Thursday, October 23, 2008

Goodness Has Nothing To Do With It

Oh, my goodness. John McCain has criticized his only President, his Commander-in-Chief, George W. Bush:

In the Washington Times interview, McCain listed a number of disagreements with the Bush administration, including, “spending, the conduct of the war in Iraq for years, growth in the size of government, larger than any time since the Great Society, laying a $10 trillion debt on future generations of America, owing $500 billion to China, obviously, failure to both enforce and modernize the [financial] regulatory agencies that were designed for the 1930s and certainly not for the 21st century, failure to address the issue of climate change seriously.”

It’s not all Bush’s fault, of course: McCain also blamed “the liberals”:

“They put a trillion-dollar debt on future generations of Americans, then allowed the liberals to expand it so they're paying my — they're paying for my prescription drugs. Why should the taxpayers pay for my prescription drugs?” McCain said.

This bit was an attack on Bush’s Medicare prescription drug plan. Funny, though – I’d have thought that as a veteran and a member of Congress, McCain’s prescription drugs are already paid for by the taxpayers. For that matter, I would expect that Medicare only covers McCain’s medical costs if he applied for the benefit, and a rich guy like him wouldn’t bother. (Would he?) But I don’t mind if my tax dollars pay for his drugs, as long as they’re also paying for the drugs of those who need the help.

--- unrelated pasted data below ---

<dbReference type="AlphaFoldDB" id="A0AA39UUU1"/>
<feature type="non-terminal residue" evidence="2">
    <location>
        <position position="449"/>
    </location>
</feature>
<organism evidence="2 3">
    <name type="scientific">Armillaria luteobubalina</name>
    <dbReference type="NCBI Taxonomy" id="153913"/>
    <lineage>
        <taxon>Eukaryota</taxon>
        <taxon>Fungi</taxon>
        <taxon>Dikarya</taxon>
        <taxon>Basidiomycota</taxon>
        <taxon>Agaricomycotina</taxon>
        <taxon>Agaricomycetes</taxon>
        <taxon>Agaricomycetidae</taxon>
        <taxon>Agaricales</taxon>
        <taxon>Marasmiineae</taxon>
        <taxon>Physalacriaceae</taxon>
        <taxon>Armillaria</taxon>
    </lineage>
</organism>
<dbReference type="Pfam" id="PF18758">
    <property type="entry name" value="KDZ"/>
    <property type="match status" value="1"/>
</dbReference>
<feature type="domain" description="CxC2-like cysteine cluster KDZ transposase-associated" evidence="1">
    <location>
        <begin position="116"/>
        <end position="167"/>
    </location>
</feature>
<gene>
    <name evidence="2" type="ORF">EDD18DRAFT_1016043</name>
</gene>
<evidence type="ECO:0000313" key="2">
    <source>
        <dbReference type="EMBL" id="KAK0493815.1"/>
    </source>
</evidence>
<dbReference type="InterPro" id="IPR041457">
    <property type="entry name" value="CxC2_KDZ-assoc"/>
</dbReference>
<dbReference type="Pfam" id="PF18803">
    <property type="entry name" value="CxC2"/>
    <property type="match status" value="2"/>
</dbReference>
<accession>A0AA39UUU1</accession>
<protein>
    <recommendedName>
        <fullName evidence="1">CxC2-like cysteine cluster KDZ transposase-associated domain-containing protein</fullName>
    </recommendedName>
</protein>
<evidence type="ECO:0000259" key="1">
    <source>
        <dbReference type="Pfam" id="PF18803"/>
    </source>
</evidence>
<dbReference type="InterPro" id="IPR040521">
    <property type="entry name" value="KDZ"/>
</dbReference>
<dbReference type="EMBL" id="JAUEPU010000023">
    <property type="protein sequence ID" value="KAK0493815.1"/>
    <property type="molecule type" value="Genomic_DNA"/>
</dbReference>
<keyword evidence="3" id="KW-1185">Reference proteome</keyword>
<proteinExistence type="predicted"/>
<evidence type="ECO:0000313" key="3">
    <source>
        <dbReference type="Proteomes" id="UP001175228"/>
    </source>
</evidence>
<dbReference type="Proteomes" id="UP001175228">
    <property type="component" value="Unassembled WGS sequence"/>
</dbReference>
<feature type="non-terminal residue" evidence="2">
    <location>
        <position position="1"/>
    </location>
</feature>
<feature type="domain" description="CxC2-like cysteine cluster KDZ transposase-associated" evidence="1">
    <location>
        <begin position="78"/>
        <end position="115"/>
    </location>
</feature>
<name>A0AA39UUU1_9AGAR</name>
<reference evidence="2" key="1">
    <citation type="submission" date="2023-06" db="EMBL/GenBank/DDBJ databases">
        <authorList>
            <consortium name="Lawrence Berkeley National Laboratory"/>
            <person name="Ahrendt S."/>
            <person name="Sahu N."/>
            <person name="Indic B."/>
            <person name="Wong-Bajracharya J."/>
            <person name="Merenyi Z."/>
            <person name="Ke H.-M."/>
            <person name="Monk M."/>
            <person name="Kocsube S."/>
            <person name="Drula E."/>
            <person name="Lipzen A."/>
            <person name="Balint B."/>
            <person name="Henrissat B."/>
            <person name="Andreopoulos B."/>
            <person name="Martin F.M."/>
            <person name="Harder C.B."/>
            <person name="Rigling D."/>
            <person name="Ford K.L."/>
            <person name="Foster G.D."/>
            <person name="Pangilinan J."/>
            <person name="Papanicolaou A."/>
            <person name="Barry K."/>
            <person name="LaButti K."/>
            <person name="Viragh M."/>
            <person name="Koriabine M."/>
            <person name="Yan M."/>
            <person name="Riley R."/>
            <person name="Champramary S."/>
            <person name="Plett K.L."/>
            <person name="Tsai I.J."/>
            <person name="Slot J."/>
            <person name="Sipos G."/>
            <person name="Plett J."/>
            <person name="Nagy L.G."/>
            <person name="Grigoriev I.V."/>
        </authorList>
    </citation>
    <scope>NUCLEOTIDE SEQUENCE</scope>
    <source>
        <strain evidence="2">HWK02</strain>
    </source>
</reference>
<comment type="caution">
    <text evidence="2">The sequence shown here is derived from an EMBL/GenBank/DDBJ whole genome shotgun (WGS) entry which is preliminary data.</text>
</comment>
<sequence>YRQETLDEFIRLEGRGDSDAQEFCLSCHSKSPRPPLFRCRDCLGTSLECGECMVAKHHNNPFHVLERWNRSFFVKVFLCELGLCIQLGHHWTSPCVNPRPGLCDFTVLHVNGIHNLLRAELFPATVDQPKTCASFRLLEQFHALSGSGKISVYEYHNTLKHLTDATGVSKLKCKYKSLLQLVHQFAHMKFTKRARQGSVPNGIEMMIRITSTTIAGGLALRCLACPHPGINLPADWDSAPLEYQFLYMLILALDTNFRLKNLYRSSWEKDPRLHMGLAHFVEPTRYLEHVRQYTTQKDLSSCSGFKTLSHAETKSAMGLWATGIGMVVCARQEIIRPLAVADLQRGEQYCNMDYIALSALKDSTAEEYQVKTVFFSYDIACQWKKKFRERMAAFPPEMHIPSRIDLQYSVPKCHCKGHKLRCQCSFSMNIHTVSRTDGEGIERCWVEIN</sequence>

According to the same article, the White House brushed aside McCain’s criticism in Christlike fashion, turning the other cheek. (Of the face.) Spokeswoman Dana Perino told the press that the President “supports John McCain, and he still believes that he can and should win. And he'll continue to support him until Election Day.”

I think it can safely be said that McCain has become desperate, seeing defeat yawn before him like the Grand Canyon, and he'll say anything to try to escape that fate. Not that I assume his defeat is a safe bet: there’s plenty of reason to believe that the Republicans (via) are going to try (ditto) to steal this election, as they did in 2000 and probably in 2004. But I doubt that McCain would have resorted to such an extreme measure as denouncing Bush if he weren’t really afraid that he’s going to lose. I certainly hope he does.

(Photo swiped from Whatever It Is, I'm Against It.)